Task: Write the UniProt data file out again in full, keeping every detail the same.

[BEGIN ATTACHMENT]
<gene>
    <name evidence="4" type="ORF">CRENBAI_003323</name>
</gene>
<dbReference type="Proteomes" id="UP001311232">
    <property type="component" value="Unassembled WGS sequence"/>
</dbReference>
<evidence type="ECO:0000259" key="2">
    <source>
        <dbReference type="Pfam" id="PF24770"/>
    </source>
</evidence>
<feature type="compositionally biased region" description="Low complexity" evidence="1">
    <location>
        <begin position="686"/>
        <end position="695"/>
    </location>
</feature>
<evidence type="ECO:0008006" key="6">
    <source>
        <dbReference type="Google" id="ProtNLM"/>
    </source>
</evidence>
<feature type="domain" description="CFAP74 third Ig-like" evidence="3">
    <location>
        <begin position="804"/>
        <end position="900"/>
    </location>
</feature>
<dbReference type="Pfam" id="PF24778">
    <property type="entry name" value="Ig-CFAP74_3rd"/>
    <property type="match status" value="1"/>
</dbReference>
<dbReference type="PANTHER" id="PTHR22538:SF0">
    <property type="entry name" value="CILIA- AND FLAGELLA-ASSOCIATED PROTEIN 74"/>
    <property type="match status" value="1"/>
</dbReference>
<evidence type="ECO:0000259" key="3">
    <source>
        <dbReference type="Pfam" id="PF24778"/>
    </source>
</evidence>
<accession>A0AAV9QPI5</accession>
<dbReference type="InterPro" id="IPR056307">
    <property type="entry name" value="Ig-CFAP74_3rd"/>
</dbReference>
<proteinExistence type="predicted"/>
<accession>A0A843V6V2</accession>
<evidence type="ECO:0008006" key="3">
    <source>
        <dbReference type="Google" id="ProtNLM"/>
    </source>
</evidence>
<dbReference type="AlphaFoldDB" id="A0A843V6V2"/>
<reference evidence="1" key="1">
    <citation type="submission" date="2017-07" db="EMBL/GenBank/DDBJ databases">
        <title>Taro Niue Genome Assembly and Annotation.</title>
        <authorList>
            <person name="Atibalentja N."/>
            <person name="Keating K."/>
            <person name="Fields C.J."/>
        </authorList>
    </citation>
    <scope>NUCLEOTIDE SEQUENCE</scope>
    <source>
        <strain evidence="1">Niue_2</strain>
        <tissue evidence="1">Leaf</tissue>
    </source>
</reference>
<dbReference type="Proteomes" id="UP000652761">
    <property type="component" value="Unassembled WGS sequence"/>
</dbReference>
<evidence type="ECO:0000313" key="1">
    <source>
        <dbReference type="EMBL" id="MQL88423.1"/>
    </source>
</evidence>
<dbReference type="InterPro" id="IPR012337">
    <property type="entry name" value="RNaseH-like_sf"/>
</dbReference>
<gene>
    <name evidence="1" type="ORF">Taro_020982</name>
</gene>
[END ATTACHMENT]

<gene>
    <name evidence="4" type="ORF">CRENBAI_003323</name>
</gene>
<dbReference type="Proteomes" id="UP001311232">
    <property type="component" value="Unassembled WGS sequence"/>
</dbReference>
<evidence type="ECO:0000259" key="2">
    <source>
        <dbReference type="Pfam" id="PF24770"/>
    </source>
</evidence>
<feature type="compositionally biased region" description="Low complexity" evidence="1">
    <location>
        <begin position="686"/>
        <end position="695"/>
    </location>
</feature>
<evidence type="ECO:0008006" key="6">
    <source>
        <dbReference type="Google" id="ProtNLM"/>
    </source>
</evidence>
<feature type="domain" description="CFAP74 third Ig-like" evidence="3">
    <location>
        <begin position="804"/>
        <end position="900"/>
    </location>
</feature>
<dbReference type="Pfam" id="PF24778">
    <property type="entry name" value="Ig-CFAP74_3rd"/>
    <property type="match status" value="1"/>
</dbReference>
<dbReference type="PANTHER" id="PTHR22538:SF0">
    <property type="entry name" value="CILIA- AND FLAGELLA-ASSOCIATED PROTEIN 74"/>
    <property type="match status" value="1"/>
</dbReference>
<evidence type="ECO:0000259" key="3">
    <source>
        <dbReference type="Pfam" id="PF24778"/>
    </source>
</evidence>
<accession>A0AAV9QPI5</accession>
<dbReference type="InterPro" id="IPR056307">
    <property type="entry name" value="Ig-CFAP74_3rd"/>
</dbReference>
<proteinExistence type="predicted"/>
<accession>A0A843V6V2</accession>
<evidence type="ECO:0008006" key="3">
    <source>
        <dbReference type="Google" id="ProtNLM"/>
    </source>
</evidence>
<dbReference type="AlphaFoldDB" id="A0A843V6V2"/>
<reference evidence="1" key="1">
    <citation type="submission" date="2017-07" db="EMBL/GenBank/DDBJ databases">
        <title>Taro Niue Genome Assembly and Annotation.</title>
        <authorList>
            <person name="Atibalentja N."/>
            <person name="Keating K."/>
            <person name="Fields C.J."/>
        </authorList>
    </citation>
    <scope>NUCLEOTIDE SEQUENCE</scope>
    <source>
        <strain evidence="1">Niue_2</strain>
        <tissue evidence="1">Leaf</tissue>
    </source>
</reference>
<dbReference type="Proteomes" id="UP000652761">
    <property type="component" value="Unassembled WGS sequence"/>
</dbReference>
<evidence type="ECO:0000313" key="1">
    <source>
        <dbReference type="EMBL" id="MQL88423.1"/>
    </source>
</evidence>
<dbReference type="InterPro" id="IPR012337">
    <property type="entry name" value="RNaseH-like_sf"/>
</dbReference>
<gene>
    <name evidence="1" type="ORF">Taro_020982</name>
</gene>